Leading shareholders in the UK’s 100-year-old sportscar maker, AC Cars, have created a consortium based on the Meditteranean island of Malta to own the company and plan to move some production there, the Financial Times (FT) said.

The FT said the venture has financial support from the Malta Development Corporation, with additional long-term operating funding provided by Volkswagen Financial Services Australia.

However, the newspaper said, neither the Maltese agency nor VW’s Australian financial services arm has an equity stake in the new company, called AC Motor Holdings.

The FT said that production at AC’s Frimley plant in Surrey, south-east England, has virtually ground to a halt in recent weeks while company chairman and leading shareholder Alan Lubinsky tried to find additional funding.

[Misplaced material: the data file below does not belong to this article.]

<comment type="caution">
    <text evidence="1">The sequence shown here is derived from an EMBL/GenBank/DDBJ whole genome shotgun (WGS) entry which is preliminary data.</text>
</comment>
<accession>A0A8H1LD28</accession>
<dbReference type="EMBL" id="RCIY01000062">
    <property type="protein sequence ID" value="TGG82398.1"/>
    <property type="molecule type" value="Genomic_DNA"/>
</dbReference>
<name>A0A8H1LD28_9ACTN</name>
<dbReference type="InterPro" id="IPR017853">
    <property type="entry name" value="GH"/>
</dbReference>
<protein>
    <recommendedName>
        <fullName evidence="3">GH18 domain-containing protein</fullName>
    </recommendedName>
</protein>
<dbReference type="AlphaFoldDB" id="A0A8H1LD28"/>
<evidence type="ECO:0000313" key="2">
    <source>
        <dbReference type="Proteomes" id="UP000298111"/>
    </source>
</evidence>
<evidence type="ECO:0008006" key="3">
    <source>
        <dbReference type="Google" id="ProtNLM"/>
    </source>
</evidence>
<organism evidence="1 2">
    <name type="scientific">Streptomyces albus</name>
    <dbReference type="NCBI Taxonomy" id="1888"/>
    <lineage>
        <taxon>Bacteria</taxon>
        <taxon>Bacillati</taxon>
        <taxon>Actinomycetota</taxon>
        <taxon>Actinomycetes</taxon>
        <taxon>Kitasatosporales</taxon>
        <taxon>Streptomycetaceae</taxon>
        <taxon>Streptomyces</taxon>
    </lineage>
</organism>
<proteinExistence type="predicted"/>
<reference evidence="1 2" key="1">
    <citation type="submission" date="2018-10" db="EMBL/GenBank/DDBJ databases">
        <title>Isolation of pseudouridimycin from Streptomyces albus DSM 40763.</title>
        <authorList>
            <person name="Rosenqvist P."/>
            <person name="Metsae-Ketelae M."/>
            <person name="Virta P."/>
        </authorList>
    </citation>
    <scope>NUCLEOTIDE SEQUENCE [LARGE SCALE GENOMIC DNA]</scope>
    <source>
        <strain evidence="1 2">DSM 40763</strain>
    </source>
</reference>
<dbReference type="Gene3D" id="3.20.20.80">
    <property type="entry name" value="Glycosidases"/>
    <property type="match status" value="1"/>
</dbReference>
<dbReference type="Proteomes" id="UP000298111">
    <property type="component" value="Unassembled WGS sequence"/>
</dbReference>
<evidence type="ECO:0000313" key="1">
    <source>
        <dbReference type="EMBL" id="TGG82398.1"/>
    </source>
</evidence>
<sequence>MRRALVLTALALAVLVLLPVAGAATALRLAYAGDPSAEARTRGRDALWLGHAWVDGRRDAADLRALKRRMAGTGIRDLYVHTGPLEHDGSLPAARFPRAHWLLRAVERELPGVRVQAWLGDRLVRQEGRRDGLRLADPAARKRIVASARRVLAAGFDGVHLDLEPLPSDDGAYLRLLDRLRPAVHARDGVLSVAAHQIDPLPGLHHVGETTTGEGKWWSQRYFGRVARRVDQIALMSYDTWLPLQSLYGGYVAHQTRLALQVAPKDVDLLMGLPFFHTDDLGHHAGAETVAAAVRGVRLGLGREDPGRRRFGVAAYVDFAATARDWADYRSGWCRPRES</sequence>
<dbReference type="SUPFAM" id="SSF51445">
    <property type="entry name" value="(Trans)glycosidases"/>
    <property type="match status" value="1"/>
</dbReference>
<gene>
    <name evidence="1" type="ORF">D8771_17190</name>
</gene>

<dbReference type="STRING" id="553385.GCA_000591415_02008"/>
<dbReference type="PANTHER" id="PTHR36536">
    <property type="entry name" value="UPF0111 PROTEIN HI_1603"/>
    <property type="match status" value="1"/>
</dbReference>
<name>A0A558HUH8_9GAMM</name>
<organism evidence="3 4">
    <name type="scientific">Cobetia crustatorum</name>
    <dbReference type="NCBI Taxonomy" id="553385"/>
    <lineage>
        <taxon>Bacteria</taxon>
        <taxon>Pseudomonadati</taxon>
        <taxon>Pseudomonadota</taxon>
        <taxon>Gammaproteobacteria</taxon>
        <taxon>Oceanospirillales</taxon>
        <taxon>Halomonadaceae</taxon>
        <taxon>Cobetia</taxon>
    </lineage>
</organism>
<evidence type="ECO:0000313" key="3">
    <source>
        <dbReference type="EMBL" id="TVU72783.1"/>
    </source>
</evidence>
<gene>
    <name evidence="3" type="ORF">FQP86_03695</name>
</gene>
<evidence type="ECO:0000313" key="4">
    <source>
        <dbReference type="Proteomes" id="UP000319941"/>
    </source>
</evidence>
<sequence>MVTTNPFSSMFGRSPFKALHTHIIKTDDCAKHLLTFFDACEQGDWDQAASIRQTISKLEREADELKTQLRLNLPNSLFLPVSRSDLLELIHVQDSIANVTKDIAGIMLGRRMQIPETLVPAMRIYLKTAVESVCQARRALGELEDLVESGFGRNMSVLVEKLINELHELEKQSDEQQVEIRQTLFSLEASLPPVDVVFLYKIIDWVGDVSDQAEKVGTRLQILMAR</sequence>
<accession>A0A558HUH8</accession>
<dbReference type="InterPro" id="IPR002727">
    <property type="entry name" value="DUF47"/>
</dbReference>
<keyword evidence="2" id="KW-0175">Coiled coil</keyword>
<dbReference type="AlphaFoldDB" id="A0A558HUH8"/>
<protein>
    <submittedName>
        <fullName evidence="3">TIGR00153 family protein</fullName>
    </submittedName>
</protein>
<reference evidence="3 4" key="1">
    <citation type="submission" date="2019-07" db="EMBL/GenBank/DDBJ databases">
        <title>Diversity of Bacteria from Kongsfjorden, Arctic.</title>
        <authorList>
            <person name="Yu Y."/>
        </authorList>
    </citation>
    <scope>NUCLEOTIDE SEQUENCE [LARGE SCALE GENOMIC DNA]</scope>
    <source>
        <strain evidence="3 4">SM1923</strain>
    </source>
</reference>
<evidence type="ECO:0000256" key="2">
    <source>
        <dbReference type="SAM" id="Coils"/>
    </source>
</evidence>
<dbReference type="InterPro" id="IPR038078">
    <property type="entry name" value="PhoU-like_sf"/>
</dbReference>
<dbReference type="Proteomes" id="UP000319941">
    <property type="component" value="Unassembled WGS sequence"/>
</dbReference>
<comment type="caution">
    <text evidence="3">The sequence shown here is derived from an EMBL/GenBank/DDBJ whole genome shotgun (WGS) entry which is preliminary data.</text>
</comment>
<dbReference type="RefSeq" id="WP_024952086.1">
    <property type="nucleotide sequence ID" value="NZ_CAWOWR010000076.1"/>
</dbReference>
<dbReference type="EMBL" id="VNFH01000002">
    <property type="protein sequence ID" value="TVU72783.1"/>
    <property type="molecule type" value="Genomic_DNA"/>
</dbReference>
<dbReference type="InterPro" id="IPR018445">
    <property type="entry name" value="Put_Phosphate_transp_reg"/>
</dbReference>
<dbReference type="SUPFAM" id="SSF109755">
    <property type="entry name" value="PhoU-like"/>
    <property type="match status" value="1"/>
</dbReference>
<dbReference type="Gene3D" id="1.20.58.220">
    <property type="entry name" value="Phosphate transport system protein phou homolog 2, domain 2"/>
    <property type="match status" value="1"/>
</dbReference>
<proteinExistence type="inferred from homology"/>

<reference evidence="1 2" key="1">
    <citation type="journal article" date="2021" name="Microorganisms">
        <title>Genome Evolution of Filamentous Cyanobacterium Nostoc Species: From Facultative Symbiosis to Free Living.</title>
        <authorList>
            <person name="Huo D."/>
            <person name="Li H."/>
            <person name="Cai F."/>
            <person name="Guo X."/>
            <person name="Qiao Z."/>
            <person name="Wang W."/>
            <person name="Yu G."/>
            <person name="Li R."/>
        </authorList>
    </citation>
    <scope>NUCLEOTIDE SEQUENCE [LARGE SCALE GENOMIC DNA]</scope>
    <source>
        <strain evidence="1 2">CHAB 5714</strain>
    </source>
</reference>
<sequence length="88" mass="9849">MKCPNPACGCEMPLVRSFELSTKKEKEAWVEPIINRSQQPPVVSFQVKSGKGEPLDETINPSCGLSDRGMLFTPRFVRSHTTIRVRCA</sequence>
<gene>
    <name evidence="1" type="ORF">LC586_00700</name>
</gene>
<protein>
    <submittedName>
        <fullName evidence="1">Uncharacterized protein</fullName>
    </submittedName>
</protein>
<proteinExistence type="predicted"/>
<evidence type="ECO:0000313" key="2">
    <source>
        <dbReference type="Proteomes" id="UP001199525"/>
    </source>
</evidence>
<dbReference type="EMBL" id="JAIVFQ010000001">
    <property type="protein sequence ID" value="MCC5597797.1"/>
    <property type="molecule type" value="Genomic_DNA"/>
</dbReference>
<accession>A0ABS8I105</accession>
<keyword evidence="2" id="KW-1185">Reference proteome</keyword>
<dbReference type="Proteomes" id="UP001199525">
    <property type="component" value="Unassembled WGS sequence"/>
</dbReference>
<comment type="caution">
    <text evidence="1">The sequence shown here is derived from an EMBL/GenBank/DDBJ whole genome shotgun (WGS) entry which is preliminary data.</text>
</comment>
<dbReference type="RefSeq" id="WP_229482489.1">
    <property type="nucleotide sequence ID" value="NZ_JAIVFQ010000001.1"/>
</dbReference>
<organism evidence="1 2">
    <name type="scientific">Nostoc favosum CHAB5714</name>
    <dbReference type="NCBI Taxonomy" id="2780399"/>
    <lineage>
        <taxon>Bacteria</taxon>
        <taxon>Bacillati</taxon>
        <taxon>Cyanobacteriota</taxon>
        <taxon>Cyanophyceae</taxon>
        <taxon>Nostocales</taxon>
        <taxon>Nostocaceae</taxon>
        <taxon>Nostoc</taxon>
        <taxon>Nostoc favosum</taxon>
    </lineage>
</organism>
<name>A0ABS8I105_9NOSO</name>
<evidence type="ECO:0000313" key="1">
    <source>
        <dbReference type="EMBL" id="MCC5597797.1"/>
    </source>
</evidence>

The Financial Times said Lubinsky has blamed prolonged disruption arising from when the factory was moved – from Weybridge, also in Surrey in November last year – for most of AC’s problems.

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The FT said AC was placed under a voluntary creditors’ arrangement in early June after accumulating debts of some £9 million (about $US14 million).

Some 80% of the debt was owed to existing shareholders, mostly private individual investors like Lubinsky, the newspaper added.

Many retain a stake in the Malta-based holding company, the FT said, with Lubinsky continuing as chairman and chief executive.

The Financial Times said production of aluminium-bodied cars will remain at Frimley but those with carbon-fibre bodies – including a new coupe called the Mamba – will be transferred to Malta.

AC hopes to produce up to 200 Mambas a year, retailing them at £40,000-£70,000 each, using 40 workers in Malta, the Financial Times said.